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Programming languages are a failure

February 17, 2013 - languages

After spending years working in programming languages, helping out with some big-name projects and trying to generally make programmers' lives easier, I've decided something.

Programming languages are a failure.

Okay okay, before you write this off as a troll for attention, hear me out for a minute longer.

Calling a programming language a 'language' is false advertising. Think of what comes to mind when I say 'language'. A language, as in human-to-human language, has some pretty interesting properties:

The act of programming is inherently not like speaking. Imagine having a conversation with someone in the same way you program.

Of course, the reason we have to do this in programming is because we want what we say to be precise, so the computer exactly what to do, right? Human language is filled with all that icky imprecision, which is why we use a programming language. The special kind of language that precisely describes what we mean to the computer, so long as we're patient enough to explain ourselves just so.

What we've actually created is something akin to legalese for programming rather than legal documents, a sort of programese. It's a one-way conversation with the computer in a style that removes as much room as possible for misinterpretation. The dirty secret is that programming languages, like many legal documents, never really finish going through refinement, even after years and years of refinement.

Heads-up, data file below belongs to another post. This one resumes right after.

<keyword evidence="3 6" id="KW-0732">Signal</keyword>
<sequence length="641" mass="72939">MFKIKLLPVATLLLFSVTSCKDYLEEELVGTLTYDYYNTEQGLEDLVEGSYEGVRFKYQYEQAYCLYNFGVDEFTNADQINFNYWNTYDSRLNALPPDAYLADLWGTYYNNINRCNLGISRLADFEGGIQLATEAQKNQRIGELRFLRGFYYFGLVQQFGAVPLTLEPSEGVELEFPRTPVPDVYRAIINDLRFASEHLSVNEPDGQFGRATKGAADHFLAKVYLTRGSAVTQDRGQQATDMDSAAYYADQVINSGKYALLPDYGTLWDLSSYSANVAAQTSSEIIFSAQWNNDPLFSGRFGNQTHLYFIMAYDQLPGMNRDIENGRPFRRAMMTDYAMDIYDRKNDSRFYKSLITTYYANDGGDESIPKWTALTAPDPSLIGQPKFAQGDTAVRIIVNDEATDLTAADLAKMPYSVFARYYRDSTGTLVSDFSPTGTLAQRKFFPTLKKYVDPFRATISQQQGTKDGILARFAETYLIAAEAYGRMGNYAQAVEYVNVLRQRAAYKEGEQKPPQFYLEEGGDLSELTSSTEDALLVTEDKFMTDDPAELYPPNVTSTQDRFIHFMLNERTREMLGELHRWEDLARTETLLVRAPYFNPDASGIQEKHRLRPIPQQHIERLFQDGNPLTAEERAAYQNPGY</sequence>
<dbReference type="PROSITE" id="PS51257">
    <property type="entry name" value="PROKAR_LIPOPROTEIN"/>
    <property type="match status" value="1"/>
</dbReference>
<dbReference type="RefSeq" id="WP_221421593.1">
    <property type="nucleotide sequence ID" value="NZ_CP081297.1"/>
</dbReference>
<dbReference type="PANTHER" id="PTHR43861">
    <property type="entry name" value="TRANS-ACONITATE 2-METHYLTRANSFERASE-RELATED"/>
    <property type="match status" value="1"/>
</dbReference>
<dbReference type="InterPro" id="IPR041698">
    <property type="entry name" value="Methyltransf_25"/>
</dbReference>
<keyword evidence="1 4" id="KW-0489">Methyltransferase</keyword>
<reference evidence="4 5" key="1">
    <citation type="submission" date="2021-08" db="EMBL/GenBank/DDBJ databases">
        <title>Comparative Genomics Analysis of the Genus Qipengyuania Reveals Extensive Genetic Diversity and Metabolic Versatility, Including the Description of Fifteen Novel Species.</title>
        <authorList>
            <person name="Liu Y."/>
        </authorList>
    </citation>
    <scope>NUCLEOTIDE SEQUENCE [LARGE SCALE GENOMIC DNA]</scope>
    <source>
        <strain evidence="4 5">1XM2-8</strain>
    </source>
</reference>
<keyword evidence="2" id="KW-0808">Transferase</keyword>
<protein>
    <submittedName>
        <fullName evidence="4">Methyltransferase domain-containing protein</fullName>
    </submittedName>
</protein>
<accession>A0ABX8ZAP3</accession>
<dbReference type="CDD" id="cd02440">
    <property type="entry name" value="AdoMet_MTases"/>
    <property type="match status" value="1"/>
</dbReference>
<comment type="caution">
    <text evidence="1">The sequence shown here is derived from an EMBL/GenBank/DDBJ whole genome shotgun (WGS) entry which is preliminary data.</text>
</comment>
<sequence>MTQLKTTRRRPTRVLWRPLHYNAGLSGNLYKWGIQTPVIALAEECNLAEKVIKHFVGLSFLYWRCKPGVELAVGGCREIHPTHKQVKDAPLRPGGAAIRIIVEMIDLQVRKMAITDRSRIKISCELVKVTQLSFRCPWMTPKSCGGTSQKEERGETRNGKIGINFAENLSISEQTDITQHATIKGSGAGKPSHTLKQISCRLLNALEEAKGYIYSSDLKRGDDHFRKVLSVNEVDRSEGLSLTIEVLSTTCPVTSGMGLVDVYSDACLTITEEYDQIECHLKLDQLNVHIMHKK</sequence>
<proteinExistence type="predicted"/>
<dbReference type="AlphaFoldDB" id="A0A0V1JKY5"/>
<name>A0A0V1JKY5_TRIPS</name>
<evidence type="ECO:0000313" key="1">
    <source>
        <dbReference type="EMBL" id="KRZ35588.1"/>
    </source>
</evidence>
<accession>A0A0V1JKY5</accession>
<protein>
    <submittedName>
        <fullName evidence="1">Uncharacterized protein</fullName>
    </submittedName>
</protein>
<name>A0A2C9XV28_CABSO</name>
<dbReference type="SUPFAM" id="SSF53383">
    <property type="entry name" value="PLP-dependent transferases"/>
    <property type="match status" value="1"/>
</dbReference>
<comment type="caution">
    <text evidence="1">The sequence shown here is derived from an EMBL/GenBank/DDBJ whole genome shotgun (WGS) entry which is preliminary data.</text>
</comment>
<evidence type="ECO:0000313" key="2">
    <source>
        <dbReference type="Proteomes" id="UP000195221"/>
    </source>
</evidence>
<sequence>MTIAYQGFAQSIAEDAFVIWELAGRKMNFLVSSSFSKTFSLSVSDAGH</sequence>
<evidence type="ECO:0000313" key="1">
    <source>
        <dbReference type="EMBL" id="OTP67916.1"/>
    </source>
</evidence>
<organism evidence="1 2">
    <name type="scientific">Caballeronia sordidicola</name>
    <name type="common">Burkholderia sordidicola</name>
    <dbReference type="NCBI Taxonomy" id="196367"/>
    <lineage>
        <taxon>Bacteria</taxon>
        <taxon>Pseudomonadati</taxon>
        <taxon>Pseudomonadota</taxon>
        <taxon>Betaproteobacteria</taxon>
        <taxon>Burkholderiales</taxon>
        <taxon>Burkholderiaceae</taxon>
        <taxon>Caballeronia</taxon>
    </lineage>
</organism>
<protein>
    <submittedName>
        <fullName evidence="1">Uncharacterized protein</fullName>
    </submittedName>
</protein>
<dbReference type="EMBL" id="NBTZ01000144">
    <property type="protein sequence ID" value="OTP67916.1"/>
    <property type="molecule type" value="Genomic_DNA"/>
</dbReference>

Why not embrace the ambiguity? Better yet, why not make programming a two-way communication that more closely resembles people talking?

Instead of this:

> The bird sits on the pole.
Error: I don't understand 'bird'.  I don't understand 'pole'. 
> The bird, an animal, sits on the telephone pole.
Error: The animal 'bird' can not "sit". 
> The bird, an animal, stands on the telephone pole.

Why not have this:

> The bird sits on the pole.
Question: By "sits" do you mean "stands"? 
> Yes

Let the programming system ask you when it truly doesn't understand. The difference is, where it can infer an understanding based on context and background knowledge, it does.

This opens up further possibilities. What the programming system could be doing for you behind the scenes is fill out what it understands, changing the text much like Telescopic Text. This would replace "The bird sits on the pole" after you type it in to be a telescopic text you could click on "[The bird] [sits on] [the pole]". If you clicked on [The bird], the text would telescope in one level, giving you: "[The bird, an animal][sits on][the pole]".

Imagine how much easier